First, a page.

This is your annual reminder that Andrew McCutchen is really good even when you don’t notice

In both 2011 and 2012, Andrew McCutchen got off to a bit of a slow start. In his first 25 games of 2011, he only hit .202/.318/.348. In 2012, he got off to a more rounded start, but he didn't hit a home run until his 28th game of the season. In both seasons, I pointed out encouraging signs from McCutchen's start and wrote a post that amounted to, "If he gets hot, he's going to be having an incredible season." In 2011, it was that his walk rate took a big jump forward. In 2012, I noted that his batting average was much higher than it had been in the past. One of the great things about a player like Andrew McCutchen is that you can predict he's about to get hot at just about any point and he'll make you look like a genius. This is the 2013 edition of that post.

The Pirates are 26-17 and if you asked a fan to point to the players that have contributed the most offensively to the club's scorching quarter-season, I think that most people would point to Starling Marte and Russell Martin. This is not the wrong answer! Martin is hitting .269/.360/.504 including his awful start, and since April 15th (the day after Mike McKenry hit two home runs against the Reds and we all collectively decided that Russell Martin sucked) he's hitting .341/.426/.648. He's drawing walks and driving the ball into the gaps and hitting home runs and he's thus far generally looked like 24-year old Russell Martin again. It'd be foolish to count on this happening for a full season, but it'd also be flatly wrong to deny his huge contribution to this point in the season. Marte has cooled off a bit lately, but he's more or less been every Pirate fan's best case scenario for him to this point, blasting extra base hits all over the park and running the bases like an incredibly fast maniac and flashing home run power when it's needed. 

Most fans wouldn't give Andrew McCutchen as an answer right now. He went through one of the worst slumps of his career from April 21- April 29, hitting just .100 over those eight games with a measly three singles in 30 at-bats. He came out of that streak with a four-hit night against the Brewers on the 30th and since then he's had another four-hit game and a three-hit game and that huge walkoff homer against the Brewers, but he's been kind of spotty, too, despite his .347 average since breaking out of his slump. He's got  a few 0-for-4s and an 0-for-5 all mixed in with those great performances and he doesn't quite seem to own left-handed pitching the way he did last year. 

With all of this said, it's might surprise you to know that McCutchen's now hitting .274/.341/.457 on the season, which is an OPS+ of 125, which is more or less in line with the first three years of his career. He hasn't really excelled at any point in this season and he's often looked a bit lost, and he's still hitting well above-average at the plate and on pace for a something like a 5-6 WAR season, which would put him in the upper-echelon of NL players for the third year in a row.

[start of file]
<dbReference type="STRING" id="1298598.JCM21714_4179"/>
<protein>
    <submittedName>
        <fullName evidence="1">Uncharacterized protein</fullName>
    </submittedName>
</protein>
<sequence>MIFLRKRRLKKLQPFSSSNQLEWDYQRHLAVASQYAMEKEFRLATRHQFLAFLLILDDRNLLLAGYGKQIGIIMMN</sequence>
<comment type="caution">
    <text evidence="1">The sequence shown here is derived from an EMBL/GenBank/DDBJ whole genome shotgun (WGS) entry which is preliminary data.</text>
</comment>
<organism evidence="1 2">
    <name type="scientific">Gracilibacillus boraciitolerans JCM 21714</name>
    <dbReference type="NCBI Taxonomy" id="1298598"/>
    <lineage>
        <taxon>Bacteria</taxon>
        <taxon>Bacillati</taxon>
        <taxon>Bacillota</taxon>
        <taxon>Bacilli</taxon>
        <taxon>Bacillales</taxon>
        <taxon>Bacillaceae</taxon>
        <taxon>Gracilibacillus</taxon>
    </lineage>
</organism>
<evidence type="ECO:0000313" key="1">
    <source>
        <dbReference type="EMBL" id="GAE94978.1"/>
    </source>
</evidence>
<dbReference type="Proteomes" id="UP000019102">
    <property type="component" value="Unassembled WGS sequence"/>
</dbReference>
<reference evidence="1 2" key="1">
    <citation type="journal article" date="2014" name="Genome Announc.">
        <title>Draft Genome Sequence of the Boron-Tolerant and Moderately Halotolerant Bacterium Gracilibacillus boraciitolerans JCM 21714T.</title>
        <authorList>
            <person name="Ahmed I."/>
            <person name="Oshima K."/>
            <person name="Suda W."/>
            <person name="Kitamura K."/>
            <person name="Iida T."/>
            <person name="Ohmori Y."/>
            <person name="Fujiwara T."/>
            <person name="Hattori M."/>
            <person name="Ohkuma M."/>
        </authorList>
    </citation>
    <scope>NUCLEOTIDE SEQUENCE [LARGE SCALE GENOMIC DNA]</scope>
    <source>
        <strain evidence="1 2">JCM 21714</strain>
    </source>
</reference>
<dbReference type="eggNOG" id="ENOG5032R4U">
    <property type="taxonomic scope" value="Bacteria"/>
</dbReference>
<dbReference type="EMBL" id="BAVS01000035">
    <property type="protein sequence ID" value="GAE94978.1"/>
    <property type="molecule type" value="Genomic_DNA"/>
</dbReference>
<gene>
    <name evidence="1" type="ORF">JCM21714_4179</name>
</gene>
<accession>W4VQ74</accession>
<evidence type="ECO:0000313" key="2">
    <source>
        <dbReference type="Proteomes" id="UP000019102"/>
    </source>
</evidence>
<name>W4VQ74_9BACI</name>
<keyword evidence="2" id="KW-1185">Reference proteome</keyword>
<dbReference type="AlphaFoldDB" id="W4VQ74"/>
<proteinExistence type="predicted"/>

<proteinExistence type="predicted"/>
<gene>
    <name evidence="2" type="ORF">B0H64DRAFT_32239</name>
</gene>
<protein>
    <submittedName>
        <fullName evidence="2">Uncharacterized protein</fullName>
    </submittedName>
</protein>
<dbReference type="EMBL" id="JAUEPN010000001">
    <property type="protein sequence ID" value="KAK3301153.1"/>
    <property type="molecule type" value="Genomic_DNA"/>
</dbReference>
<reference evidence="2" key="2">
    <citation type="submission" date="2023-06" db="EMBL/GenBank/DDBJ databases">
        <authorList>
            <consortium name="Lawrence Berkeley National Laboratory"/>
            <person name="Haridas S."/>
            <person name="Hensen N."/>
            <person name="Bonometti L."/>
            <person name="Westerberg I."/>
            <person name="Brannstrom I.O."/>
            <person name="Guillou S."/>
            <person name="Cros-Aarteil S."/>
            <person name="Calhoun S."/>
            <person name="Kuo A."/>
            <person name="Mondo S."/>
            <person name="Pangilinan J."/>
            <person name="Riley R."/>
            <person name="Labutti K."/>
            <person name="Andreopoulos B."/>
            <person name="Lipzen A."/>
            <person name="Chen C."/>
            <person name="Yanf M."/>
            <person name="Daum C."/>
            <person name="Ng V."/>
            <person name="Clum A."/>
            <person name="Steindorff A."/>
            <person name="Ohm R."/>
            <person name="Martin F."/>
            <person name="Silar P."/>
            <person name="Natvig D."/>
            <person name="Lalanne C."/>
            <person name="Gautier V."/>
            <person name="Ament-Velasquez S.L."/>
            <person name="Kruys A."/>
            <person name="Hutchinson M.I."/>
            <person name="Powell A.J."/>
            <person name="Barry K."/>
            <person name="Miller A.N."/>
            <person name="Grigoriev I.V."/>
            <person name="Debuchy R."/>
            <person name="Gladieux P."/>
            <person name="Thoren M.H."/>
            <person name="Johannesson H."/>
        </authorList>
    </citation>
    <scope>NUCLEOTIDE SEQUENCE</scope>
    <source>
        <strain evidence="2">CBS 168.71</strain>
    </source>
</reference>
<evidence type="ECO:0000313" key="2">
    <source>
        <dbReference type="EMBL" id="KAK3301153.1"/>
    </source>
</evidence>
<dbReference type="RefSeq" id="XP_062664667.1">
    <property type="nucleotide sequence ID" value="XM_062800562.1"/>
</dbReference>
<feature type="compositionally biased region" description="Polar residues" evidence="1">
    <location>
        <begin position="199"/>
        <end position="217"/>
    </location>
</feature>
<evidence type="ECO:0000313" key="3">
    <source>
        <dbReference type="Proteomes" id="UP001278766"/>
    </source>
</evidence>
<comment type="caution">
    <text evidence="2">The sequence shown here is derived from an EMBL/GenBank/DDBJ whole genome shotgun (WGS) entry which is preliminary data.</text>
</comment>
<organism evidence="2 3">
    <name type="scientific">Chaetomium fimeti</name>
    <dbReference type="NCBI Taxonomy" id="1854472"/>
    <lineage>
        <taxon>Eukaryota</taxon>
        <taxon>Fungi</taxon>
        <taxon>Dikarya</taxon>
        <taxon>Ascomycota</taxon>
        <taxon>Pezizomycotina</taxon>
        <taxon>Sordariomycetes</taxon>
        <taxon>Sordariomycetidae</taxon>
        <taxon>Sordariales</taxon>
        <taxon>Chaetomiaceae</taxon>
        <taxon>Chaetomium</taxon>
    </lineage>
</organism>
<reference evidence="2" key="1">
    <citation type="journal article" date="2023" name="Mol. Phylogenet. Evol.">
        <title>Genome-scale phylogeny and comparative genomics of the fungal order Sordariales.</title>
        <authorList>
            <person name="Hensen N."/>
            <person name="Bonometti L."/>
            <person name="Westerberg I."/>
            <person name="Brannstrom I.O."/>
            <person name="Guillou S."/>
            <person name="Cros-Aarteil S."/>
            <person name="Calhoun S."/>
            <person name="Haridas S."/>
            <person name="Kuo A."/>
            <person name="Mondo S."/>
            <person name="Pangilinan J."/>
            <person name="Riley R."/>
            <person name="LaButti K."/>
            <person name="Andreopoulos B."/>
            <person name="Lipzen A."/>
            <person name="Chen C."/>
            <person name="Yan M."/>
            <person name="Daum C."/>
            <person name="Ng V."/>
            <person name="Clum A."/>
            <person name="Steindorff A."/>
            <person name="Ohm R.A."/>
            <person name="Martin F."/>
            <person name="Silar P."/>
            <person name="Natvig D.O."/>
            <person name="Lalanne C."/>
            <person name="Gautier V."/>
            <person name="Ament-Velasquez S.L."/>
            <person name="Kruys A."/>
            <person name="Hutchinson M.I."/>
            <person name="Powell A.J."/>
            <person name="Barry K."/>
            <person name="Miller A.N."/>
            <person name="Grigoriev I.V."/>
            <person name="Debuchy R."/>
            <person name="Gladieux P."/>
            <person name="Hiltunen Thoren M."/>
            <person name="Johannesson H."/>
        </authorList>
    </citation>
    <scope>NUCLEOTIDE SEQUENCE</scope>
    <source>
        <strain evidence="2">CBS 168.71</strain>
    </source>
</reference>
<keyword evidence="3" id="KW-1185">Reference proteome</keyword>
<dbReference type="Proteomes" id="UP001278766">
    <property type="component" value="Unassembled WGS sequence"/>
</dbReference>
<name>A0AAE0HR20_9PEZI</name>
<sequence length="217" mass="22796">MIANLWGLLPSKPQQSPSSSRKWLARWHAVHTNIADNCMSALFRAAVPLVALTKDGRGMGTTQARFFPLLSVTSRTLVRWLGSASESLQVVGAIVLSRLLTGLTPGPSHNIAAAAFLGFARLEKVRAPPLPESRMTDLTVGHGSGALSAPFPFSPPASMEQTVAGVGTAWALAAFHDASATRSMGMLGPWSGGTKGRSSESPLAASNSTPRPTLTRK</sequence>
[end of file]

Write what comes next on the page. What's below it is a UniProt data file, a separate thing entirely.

Here's the thing though: suddenly, he's not striking out so much this year. If I had to pick out one thing about McCutchen's career to this point that hasn't gone perfectly (and please: this is me picking nits here and not me complaining about Andrew McCutchen), it's that his strikeout rate has slowly climbed upwards in each full season of his career. It's never gone over 20%, but 19.6% is starting to get up there. This matters because while 'Cutch has enough power and patience to be a good hitter even when he hits .259, he doesn't quite have enough of either to be able to disregard batting average entirely. This will obviously change throughout his career as he evolves as a hitter, but the way I see Andrew McCutchen right now is that he's an All-Star when he hits .270 and he's an MVP candidate when he hits .300 or better. It's not quite this simple, but fewer strikeouts means more balls in play, and that can help boost a batting average. 

This year, McCutchen's only struck out 19 times in 182 plate appearances. FanGraphs noticed at the beginning of May that he was making more contact, and that's mostly still true 2 1/2 weeks later. And so here it is: McCutchen is going to heat up as the summer starts. I don't know if he's going to go all Right-Handed Ted Williams Nuclear like he did last summer, but he's going to get on a hot streak again. I think it's probably going to happen soon. And once that happens, we're going to look at his season numbers and we're all going to do the same collective double-take that we did around July 1 of last year. Every year, the Andrew McCutchen that plays around the Red Hot Summer Andrew McCutchen is getting a little bit better. 

Pat Lackey

About Pat Lackey

In 2005, I started a WHYGAVS instead of working on organic chemistry homework. Many years later, I've written about baseball and the Pirates for a number of sites all across the internet, but WHYGAVS is still my home. I still haven't finished that O-Chem homework, though.